WATERTOWN — Officer Wayne W. McConnell was responding as fast as he could when he hit Harris Drive and saw neighbors running down the street, pointing him to the back of the house where the child was out of the pool, pale and unresponsive.

The city police officer of more than 12 years saw the call appear on his computer inside his K-9 vehicle last week. He clicked on his computer and saw the early stages narrative, which said a child may have drowned, was out of the pool and not breathing.

Even now, the city police department has seen no indication that it wasn’t a freak accident that led to a group effort from the boy’s mother, friends, neighbors, Mr. McConnell, firefighters and then EMS personnel.

It was nearing 7 p.m. on June 17 when a few adults and children were at a house on Harris Drive and a 4-year-old boy fell into the shallow end of a pool in the backyard. Another child witnessed the boy drowning and alerted his mother in less than a minute. She jumped in and pulled her son out.

According to city police, several people, including neighbors who saw what was happening and came over, worked to conduct life-saving measures on the unconscious child before first responders arrived.

That’s when Mr. McConnell got the call. He was only a few blocks away on Sherman Street when the call came in as a child who drowned.

“The only thing I thought of at that point,” he said, “was I needed to get there as quickly as I could.”

Mr. McConnell got on Harris Drive, saw the people directing him to the backyard and then got on scene. He said the child was out of the pool, unconscious, unresponsive and wasn’t breathing.

“He looked pale,” Mr. McConnell said. “I knew at that point it was a very serious situation.”

He began doing CPR with chest compressions. He said he knew the child’s lungs were full of water and that his best option was to attempt to get his heart beating and the water out.

“I didn’t want to do mouth-to-mouth,” he said. “I didn’t want to push back down what I was trying to get up from him.”

He said there was a person kneeling down next to the child while he was working, as well as several adults around the pool.

“I’ll be honest, I completely had tunnel vision when I was in the moment,” the officer said. “It was strange. There was a man kneeling next to the boy, and the whole time I thought it was a woman.”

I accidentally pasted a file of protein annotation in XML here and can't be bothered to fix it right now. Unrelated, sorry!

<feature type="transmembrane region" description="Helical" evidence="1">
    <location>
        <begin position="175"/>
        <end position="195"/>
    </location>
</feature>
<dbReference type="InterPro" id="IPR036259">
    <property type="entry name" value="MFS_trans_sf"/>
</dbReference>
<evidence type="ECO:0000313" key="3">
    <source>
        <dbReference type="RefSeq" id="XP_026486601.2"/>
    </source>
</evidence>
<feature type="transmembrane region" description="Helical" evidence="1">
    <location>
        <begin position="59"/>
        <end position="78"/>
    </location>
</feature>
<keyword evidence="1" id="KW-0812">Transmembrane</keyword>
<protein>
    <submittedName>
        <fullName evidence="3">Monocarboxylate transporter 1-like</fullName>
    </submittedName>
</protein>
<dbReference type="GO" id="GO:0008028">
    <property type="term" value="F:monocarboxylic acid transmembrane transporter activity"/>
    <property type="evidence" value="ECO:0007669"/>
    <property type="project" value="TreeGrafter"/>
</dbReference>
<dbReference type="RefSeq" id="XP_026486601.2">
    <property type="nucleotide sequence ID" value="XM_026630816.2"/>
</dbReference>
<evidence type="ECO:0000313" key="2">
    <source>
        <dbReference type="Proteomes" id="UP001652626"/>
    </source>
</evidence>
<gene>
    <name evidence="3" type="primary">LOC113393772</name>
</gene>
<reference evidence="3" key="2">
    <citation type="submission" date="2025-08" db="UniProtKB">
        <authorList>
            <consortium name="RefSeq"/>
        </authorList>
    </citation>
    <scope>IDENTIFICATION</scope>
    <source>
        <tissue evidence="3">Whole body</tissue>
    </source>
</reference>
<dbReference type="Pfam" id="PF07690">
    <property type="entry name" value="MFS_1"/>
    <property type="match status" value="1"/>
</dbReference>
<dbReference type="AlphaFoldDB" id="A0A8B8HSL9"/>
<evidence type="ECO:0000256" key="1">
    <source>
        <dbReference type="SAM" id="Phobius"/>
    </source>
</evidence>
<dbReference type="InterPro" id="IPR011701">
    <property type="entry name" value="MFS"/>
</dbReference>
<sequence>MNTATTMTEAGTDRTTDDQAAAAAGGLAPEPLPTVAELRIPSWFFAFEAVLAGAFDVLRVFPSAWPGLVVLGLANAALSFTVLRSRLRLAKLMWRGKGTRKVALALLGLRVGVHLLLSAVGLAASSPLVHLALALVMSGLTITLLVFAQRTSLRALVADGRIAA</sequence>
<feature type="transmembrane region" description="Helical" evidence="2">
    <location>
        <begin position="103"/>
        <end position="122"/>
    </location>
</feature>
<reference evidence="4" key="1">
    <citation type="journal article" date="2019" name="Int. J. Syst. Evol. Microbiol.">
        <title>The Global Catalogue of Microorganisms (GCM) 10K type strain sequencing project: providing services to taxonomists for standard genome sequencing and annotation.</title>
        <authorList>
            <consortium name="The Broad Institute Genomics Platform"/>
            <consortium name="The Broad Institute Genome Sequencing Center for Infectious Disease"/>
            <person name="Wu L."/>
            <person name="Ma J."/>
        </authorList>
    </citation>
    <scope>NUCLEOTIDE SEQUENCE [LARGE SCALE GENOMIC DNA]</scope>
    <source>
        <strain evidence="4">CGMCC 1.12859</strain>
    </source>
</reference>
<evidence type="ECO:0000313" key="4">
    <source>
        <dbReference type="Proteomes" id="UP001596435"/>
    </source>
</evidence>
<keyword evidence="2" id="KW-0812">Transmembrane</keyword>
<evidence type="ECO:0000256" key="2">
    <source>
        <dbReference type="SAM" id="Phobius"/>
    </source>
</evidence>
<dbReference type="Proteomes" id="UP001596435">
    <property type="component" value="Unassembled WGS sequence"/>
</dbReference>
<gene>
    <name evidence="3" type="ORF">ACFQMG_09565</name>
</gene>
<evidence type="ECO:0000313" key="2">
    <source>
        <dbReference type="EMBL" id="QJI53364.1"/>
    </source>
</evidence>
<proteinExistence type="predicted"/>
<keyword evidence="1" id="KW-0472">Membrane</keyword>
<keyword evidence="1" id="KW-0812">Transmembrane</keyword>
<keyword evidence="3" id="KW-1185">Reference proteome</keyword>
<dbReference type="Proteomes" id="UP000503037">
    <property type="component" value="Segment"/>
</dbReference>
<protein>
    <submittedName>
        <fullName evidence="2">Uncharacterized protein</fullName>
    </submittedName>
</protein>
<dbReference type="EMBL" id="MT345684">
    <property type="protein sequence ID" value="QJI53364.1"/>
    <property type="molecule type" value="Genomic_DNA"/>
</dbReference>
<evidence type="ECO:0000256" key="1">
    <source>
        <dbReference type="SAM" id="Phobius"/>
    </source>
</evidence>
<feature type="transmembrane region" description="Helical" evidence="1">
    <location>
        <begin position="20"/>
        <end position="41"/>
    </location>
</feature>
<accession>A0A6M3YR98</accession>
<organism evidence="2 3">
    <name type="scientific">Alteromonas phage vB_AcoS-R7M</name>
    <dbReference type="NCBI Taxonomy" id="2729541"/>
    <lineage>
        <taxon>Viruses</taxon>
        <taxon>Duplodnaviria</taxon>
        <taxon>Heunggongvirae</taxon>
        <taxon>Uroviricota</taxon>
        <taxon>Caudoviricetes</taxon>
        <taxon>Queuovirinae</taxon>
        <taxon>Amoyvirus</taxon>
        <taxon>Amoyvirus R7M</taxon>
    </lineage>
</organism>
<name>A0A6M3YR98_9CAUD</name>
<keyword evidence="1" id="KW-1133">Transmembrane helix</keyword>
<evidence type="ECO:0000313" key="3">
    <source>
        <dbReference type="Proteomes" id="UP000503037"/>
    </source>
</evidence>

It could have been anywhere between one minute and two minutes of him doing compressions before there was progress, but it’s hard to put an exact time on it.

“It felt like an eternity,” he said.

After that short period, the child began taking shallow breaths and spitting up water.

“It invigorated me to keep going,” said McConnell, who’s been a K-9 handler since 2015. “Not that I was ever going to stop, but I felt progress was being made in that instant.”

At one point he looked up and saw city firefighters arriving on scene and running around the pool. The firefighters, who are all paramedics, took over administering further aid. EMS personnel from Guilfoyle Ambulance Service also arrived. Mr. McConnell said he saw the child enter the ambulance whimpering. He began walking the child’s mother toward the ambulance.

“She didn’t have much hope at that point,” the officer said. “So I was trying hard to comfort her.”

For some reason, Mr. McConnell said he always felt the child was going to be OK. Turns out, the 4-year-old was airlifted to Upstate Golisano Children’s Hospital in Syracuse and was released roughly a day later. He is set to make a full recovery.

The child and his family met with Mr. McConnell on Tuesday evening and were able to thank him privately.

“I was just doing my job,” he said. “Beyond that, I am just very fortunate that I was in the position I was in, I was where I was, just to make a difference. I’m a father. I have two children of my own. I can’t really put myself in their position because I have never been there, but I can sympathize with them.”

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